Here's the song that had Jackson Browne hopping-mad at John McCain during the presidential campaign in 2008. McCain used the song in a commercial and Browne won his copyright violation lawsuit.

It isn't always standard Pop stars who get upset over such matters. Michael Palin and Terry Jones of Brit comedy sketch legends Monty Python complained about Chris Christie's use in 2009 of their material without any permission whatsoever. (He took it down following the complaints.)

John Hall from slightly popular ’70s band Orleans was inspired to go into politics after he heard his song "Still the One" used during George W. Bush's campaign without approval. Bush stopped using the song, but still won the 2004 election. Hall then ran for Congress and won. Then John McCain used the song in his own presidential campaign, a clear middle-finger salute to Hall. (McCain lost.)

Mitt Romney's campaign found a song with the words "Wavin'" and "Flag" in it and decided that would be a good one to play at a rally, because conservatives love flags. And wavin' them. Alas, the writer of "Wavin' Flag," Somali-born MC K'Naan, has somewhat differing political views. K'Naan told the Times he received tons of messages about his supposed "endorsement," leading him to ask that the song not be used (so far, Romney's camp has complied). "I'm for immigrants," K'Naan told the paper. "I'm for poor people and they don't seem to be what he's endorsing. My song being his victory song doesn't seem quite right."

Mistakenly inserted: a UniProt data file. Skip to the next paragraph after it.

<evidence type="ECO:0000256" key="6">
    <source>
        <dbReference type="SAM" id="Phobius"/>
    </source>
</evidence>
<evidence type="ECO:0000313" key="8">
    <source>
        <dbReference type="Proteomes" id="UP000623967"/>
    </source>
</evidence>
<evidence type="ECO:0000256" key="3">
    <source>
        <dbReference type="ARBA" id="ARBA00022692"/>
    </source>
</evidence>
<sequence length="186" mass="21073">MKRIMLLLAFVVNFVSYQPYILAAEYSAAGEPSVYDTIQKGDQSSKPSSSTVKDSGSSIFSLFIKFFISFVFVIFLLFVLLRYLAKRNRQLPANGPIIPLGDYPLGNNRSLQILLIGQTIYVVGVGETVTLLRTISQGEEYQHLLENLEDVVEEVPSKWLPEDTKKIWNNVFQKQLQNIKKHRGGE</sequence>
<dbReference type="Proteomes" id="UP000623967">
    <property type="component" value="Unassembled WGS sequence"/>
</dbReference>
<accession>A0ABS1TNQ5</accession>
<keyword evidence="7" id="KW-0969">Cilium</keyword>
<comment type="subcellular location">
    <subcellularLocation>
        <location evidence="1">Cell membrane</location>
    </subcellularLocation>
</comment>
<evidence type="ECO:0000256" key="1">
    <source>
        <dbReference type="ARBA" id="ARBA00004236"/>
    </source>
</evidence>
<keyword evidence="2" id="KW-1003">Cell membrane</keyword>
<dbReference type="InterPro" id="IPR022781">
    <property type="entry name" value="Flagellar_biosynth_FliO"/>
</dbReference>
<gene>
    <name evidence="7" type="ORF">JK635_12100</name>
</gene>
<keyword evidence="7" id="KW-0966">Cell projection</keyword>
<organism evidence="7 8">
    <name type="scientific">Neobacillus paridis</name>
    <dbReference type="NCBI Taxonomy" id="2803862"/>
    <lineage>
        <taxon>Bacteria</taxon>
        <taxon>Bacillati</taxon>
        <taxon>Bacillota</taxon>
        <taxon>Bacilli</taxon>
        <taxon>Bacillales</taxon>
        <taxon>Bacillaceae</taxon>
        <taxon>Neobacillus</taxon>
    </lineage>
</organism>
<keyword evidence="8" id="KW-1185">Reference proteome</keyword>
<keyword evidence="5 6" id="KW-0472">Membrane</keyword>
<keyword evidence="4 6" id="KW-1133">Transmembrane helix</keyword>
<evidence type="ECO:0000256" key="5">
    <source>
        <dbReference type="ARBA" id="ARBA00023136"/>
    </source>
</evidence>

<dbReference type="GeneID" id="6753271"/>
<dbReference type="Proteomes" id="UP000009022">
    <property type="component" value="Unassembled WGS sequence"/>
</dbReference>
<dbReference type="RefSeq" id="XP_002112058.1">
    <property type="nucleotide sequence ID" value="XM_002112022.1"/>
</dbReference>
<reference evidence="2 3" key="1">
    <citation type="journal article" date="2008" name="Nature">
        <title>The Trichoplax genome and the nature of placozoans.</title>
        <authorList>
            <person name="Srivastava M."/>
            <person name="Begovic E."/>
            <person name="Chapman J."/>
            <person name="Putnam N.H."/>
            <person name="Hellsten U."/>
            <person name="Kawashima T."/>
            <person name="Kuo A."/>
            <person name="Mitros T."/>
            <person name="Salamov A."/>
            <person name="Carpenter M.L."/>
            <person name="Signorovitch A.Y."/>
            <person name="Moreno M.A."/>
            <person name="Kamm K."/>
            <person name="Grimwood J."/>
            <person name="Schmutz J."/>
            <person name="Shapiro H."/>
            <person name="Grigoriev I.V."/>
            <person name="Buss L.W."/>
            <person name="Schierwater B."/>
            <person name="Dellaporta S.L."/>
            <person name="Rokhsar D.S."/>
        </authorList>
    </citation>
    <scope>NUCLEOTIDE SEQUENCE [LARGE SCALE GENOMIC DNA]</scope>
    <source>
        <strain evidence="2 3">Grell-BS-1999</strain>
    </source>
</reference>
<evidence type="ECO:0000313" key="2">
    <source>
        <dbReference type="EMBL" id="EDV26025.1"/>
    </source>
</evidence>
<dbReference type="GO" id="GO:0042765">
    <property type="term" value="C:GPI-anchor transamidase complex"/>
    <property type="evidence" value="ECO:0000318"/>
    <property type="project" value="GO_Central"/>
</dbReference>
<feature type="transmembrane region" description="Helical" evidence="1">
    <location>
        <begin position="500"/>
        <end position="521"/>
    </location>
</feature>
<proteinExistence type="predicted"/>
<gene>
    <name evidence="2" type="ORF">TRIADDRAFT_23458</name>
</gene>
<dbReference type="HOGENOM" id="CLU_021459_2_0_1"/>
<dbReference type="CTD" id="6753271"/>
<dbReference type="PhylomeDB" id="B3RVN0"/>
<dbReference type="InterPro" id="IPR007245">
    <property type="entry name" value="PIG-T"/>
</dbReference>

Sarah "Barracuda" Palin used the Heart song "Barracuda" (her nickname, apparently, due to her tenacity on the basketball court) when she appeared at the 2008 Republican National Convention. The Wilson sisters objected … and the McCain/Palin camp kept using the song because they had a blanket license to do so. The former Heart guitarist who cowrote the song, Roger Fisher, told Reuters he didn't mind as much — and promised to donate any royalties from the campaign's use to their competition (who, by the way, won).

My favorite stories about this issue are the ones where the shoe is on the other foot. They show a different approach by liberal politicians when confronted by an artist unhappy to have their work used in a political setting. Cyndi Lauper recently became upset that her song "True Colors" (which she has used for pro-gay rights purposes previously) was being used by Democrats to attack Mitt Romney. Lauper wasn't mad about the politics of the situation; her problem was artistic. She just didn't want her uplifting song used in that negative context. The ad was immediately pulled.

Likewise, when now-President Barrack Obama's 2008 campaign was playing Sam & Dave's "Hold On, I'm Comin' " at rallies, Sam Moore sent a letter to Obama's camp asking that they stop. Conservatives used the moment to jump up and down and scream, "See! Obama steals, too!" But the tone of the letter — in which Moore reportedly declared his delight that a black man might soon be president — was different from the other missives. Moore simply felt his political views were a private matter. And the Obama camp immediately complied.